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The Philistines have been mentioned as oppressors of Israel in Judges 3:31; Judges 10:7, Judges 10:11; and the Israelite worship of the gods of the Philistines is spoken of in Judges 10:6. But this is the first time that we have any detailed history in connection with the Philistines. They continned to be the prominent enemies of Israel until the time of David.
Forty years - The Philistine dominion began before the birth of Samson Judges 13:5, and was in force during Samson’s twenty years’ judgeship Judges 14:4; Judges 15:20. The 40 years are, therefore, about coincident with Samson’s life.
Zorah - See the marginal reference.
His wife was barren - To mark more distinctly the high providential destiny of the child that was eventually born. Compare the similar circumstances of the birth of Isaac, Jacob, Samuel, and John the Baptist.
A Nazarite - See the marginal reference. and note. The common Nazarite vow was for a limited time, like Paul’s Acts 18:18; Acts 21:23-26. Others, like Samuel 1 Samuel 1:11, were Nazarites for life.
A man of God - The designation of a prophet, of frequent use in the books of Samuel and Kings 1Sa 2:27; 1 Samuel 9:6-8, 1 Samuel 9:10; 1Ki 12:22; 1 Kings 13:1, 1 Kings 13:5-6, 1 Kings 13:11, and applied to Timothy by Paul in the New Testament 1 Timothy 6:11; 2 Timothy 3:17.
His countenance - Rather, “his appearance,” as the word is rendered in Daniel 10:18.
Translate, “What shall be the manner (or ordering) of the child, and what shall be his work (or exploits).” The original message of the Angel had given information on these two points:
(1) how the child was to be brought up, namely, as a Nazarite;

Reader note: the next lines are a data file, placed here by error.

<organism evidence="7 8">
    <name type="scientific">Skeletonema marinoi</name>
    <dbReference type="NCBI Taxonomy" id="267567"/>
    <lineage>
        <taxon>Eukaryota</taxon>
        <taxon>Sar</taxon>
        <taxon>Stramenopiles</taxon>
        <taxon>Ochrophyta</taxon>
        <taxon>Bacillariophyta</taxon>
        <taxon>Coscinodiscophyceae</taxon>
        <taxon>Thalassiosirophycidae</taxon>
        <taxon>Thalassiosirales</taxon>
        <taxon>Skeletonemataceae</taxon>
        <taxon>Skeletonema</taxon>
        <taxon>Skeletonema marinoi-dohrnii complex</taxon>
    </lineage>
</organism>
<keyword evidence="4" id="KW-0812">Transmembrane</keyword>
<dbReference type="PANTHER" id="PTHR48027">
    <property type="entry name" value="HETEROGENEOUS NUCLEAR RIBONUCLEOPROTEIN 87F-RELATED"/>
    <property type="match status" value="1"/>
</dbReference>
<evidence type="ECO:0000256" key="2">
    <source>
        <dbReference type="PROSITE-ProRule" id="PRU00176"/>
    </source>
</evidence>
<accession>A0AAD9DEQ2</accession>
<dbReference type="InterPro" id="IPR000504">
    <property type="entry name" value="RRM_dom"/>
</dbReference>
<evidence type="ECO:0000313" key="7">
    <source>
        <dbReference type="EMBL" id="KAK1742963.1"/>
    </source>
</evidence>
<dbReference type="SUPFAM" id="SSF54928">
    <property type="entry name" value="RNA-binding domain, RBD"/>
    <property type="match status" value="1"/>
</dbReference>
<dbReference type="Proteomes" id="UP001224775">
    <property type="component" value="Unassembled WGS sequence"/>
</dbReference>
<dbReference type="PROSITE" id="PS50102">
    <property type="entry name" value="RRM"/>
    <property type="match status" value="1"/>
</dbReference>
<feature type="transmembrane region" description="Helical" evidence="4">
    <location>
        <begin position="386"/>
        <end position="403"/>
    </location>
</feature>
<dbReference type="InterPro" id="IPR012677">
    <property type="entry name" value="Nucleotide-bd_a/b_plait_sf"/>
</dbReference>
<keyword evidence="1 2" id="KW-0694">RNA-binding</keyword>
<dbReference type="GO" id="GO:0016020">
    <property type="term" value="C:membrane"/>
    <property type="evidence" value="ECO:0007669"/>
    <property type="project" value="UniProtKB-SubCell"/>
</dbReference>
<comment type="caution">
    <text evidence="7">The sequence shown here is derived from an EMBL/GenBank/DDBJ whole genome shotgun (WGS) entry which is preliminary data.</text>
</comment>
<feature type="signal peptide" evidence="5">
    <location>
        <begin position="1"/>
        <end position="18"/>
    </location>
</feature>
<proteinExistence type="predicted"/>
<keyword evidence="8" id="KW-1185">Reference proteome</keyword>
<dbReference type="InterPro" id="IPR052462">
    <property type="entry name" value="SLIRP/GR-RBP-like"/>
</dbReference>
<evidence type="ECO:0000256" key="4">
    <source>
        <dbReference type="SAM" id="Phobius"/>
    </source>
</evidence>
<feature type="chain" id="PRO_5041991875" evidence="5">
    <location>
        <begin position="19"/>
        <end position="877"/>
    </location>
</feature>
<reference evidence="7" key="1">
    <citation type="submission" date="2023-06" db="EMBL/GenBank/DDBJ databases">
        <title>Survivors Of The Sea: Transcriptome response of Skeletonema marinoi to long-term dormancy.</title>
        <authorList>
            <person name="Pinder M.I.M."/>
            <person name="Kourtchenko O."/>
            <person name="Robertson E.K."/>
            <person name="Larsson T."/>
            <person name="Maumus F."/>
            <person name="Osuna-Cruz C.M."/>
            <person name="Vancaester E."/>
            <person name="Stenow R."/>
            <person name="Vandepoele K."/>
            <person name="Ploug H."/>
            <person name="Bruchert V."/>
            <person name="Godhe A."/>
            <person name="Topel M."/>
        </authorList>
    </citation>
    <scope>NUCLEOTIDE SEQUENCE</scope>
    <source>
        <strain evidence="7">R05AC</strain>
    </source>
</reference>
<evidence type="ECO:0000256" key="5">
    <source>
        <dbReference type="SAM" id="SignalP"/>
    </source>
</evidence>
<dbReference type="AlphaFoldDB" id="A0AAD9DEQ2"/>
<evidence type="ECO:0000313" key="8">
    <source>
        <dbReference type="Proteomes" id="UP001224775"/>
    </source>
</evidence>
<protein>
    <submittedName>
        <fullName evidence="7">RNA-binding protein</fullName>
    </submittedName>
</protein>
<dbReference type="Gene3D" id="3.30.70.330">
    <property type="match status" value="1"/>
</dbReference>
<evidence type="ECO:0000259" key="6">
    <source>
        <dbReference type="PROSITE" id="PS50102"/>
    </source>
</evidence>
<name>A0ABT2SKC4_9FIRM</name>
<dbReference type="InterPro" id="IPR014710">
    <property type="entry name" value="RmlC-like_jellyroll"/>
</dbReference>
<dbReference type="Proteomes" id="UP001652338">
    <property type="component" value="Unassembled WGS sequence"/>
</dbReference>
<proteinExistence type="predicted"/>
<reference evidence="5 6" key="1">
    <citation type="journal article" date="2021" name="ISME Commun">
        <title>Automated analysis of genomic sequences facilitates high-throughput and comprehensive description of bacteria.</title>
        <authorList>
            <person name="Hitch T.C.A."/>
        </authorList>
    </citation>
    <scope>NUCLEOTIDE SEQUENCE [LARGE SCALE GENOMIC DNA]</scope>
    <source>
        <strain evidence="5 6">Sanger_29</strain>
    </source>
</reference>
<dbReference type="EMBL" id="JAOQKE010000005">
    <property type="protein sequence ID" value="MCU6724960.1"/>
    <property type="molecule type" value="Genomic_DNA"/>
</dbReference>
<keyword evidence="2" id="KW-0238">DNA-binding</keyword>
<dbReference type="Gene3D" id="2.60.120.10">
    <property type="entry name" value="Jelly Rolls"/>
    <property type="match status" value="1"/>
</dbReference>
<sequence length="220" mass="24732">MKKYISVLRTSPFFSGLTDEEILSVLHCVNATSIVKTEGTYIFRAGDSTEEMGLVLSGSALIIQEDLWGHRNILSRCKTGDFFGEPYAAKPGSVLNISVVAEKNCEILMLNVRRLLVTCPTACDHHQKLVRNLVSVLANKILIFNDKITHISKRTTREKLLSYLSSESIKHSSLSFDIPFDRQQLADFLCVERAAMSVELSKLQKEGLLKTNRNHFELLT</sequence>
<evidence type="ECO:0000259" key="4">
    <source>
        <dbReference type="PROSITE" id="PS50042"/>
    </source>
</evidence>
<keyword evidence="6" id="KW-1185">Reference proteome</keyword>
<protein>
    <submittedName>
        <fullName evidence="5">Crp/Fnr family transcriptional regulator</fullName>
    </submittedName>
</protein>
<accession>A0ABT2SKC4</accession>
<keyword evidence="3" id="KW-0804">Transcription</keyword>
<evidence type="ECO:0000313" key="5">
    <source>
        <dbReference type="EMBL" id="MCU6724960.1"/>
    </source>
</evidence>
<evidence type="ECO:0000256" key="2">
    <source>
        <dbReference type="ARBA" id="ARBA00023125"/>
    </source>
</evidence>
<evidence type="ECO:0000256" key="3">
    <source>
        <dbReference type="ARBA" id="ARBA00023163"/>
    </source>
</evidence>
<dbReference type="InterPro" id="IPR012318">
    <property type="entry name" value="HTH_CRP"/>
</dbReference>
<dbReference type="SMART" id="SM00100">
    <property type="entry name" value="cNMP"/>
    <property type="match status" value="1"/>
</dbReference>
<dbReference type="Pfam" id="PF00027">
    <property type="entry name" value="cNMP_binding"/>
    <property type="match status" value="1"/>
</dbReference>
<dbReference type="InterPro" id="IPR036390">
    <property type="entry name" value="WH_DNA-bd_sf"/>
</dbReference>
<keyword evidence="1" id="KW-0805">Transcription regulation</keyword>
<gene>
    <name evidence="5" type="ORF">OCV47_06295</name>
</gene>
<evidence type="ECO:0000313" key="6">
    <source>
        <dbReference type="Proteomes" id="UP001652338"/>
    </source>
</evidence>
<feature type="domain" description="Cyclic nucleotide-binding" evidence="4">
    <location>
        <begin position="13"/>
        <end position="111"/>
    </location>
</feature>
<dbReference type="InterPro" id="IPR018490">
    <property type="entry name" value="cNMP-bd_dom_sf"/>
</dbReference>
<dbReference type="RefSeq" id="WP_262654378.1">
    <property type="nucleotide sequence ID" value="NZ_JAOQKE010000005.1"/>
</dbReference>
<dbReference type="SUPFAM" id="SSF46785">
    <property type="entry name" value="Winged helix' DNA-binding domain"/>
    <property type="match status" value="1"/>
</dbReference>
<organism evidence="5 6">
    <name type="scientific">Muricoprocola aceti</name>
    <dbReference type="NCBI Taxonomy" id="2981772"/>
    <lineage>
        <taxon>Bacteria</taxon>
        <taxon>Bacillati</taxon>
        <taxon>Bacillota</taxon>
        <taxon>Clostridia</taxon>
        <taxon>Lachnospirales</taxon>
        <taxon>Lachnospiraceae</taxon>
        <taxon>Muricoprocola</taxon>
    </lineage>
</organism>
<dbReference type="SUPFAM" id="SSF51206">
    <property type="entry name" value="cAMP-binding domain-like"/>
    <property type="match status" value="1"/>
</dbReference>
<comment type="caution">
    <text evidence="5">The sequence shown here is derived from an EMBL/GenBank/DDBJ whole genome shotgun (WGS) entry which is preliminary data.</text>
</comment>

(2) what he should do, namely, begin to deliver Israel.
Manoah desires to have the information repeated (compare 1 Samuel 17:26-27, 1 Samuel 17:30). Accordingly, in Judges 13:13 the Angel refers to, and enlarges upon, his former injunctions.
Compare Numbers 6:4. In both passages the vine is described by the somewhat unusual though more accurate term, “vine of the wine” - the grape-bearing vine - to distinguish it from the wild cucumber vine 2 Kings 4:39, or other plants to which the name vine was applied.
The language of Manoah, like that of Gideon Judges 6:18, seems to indicate some suspicion that his visitor was more than human. The word rendered “made ready,” is also the proper word for “offering a sacrifice,” and is so used by the Angel in the next verse. By which it appears that the Angel understood Manoah to speak of offering a kid as a burnt-offering. Hence, his caution, “thou must offer it unto the Lord.” (Compare Revelation 19:10; Revelation 22:8; Acts 10:25-26.)
Do thee honor - If applied to a man, it would be by gifts, such for instance as Balak promised to the prophet Balaam Numbers 22:17, and such as were usually given to seers 1Sa 9:7-8; 2 Kings 5:5, 2 Kings 5:15 : if to God, it would be by sacrifices Isaiah 43:23.
Secret - Rather, “wonderful,” as in the margin. In Judges 13:19 the Angel “did wondrously,” probably as the Angel that Appeared to Gideon had done, bringing fire from the rock. See the marginal references and notes.
Samson - The etymology is doubtful. Perhaps it comes from a word signifying “to minister,” in allusion to his Nazaritic consecration to the service of God.
In the camp of Dan - Rather, “Mahaneh-Dan” (see the margin). The impulses of the Spirit of the Lord perhaps took the shape of burning indignation at the subjection of his brethren, and thoughts and plans for their deliverance, but especially showed themselves in feats of strength (Judges 14:6; Judges 15:14; Judges 16:30. Compare Acts 7:23-25).
These files are public domain.
Barnes, Albert. "Commentary on Judges 13". "Barnes' Notes on the Whole Bible". https://www.studylight.org/
the Fifth Week after Epiphany